Overview of the Consumer Price Index

Most of us have heard the term “Consumer Price Index” (CPI); whether or not we know what it means, is a different story.  Regardless, every month government economists working in the Bureau of Labor Statistics puts out the latest CPI number, which can be used as an economic indicator.

In gold investment, CPI is used by some gold investors to predict which direction the price of precious metals is moving.  Here’s a closer look at CPI and how it affects those involved in everyday precious metal trading, such as gold traders.

A Rundown on the CPI

The dictionary definition of the Consumer Price Index is a measurement of the variation in prices paid by typical consumers for retail goods and other items.  Though we may be unaware of it, the price-change experience the CPI measures is felt by all urban consumer groups (including yourself) every day.  The CPI is the average change over time in the price paid by said urban consumers for a set of consumer goods and services (i.e. how much you can buy with each paycheck).

Currently, the real world basket of goods/services being measured by the CPI includes prices for food, housing, transportation, clothing, communication and education, and other goods and services.  In this way, CPI is a measure of the current degree of inflation or deflation in the economy, though it does not give a full picture of the effects of the inflation.

There are also several different types of CPIs published, some that are for specific locations only, ones that show an alternative set of goods, or various other differences.  For the purposes of precious metal trading, investors use the broad index as their metric for predicting gold price levels.

The CPI and Gold Prices

Gold has been a prized possession for human for thousands of years, making it a viable investment option in the long-term regardless of the volatility in spot gold prices that can be seen in the short term.  As an example, during one week in June 2014 the price of gold dropped from a stock market rally, shot back up to over $1,300, plunged to its lowest level in a month, then sky-rocketed to record highs after revived tensions in the Middle East.  How can investors react to such quickly moving prices?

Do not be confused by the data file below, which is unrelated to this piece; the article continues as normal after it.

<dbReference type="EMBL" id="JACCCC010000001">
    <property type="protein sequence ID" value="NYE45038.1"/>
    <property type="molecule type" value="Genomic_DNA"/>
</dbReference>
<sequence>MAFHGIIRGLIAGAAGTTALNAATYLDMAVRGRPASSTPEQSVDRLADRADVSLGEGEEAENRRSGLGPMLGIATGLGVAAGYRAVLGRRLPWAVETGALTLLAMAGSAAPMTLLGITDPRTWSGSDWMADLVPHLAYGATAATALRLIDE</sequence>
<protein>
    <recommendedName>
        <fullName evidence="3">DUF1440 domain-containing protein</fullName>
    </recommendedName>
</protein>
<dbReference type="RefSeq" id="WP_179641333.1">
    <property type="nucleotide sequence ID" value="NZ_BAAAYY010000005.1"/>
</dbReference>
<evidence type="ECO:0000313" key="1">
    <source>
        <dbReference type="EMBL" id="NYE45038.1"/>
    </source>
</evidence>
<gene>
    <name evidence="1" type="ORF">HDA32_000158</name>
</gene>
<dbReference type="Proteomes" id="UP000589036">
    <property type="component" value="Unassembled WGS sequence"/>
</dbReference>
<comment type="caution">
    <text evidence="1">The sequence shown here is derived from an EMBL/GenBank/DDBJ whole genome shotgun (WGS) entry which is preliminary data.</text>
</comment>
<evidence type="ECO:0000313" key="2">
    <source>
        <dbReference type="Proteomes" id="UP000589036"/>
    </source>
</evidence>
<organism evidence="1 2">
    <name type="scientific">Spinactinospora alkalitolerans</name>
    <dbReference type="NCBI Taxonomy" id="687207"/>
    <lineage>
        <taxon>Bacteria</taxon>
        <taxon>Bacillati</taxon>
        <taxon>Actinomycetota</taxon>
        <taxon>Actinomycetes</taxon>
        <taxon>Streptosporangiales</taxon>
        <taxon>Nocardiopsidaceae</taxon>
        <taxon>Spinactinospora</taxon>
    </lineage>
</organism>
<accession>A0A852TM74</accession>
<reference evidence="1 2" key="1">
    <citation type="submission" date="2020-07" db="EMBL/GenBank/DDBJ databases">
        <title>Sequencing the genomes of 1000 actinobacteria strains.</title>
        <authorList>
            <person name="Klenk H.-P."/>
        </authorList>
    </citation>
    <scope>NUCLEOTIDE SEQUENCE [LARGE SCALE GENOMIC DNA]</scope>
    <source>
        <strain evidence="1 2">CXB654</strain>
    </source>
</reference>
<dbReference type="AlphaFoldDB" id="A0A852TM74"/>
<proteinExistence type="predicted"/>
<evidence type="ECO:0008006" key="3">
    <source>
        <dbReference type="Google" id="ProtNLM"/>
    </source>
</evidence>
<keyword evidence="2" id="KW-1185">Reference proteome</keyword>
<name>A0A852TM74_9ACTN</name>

As a price change trends and inflation measurement, the CPI is one of the economic indicators investors look at to understand fluctuation of spot gold prices.  Though the CPI is unable to predict a rise and fall in gold prices, it can serve as a signal for possible market frenzy over the price of gold.  For instance, if a few substantial investors or many small investors felt threatened by a weak dollar, they would tend to favor gold, increasing demand on the metal, thus driving prices higher.  On the other hand, deflation would have the opposite effect with a strong dollar causing investors to selloff gold.

Inflation and deflation, however, can’t completely predict the reaction of the gold market.  One outlook investors can choose to take is that gold will always be a valuable asset in any investment portfolio because despite volatility month-to-month or year-to year, the overall value of gold will increase over time.  Simply buy the gold when prices are low and hold on when it goes up.

Taking advantage of this inherent value characteristic of gold is easier than most people think, it just requires a little research.

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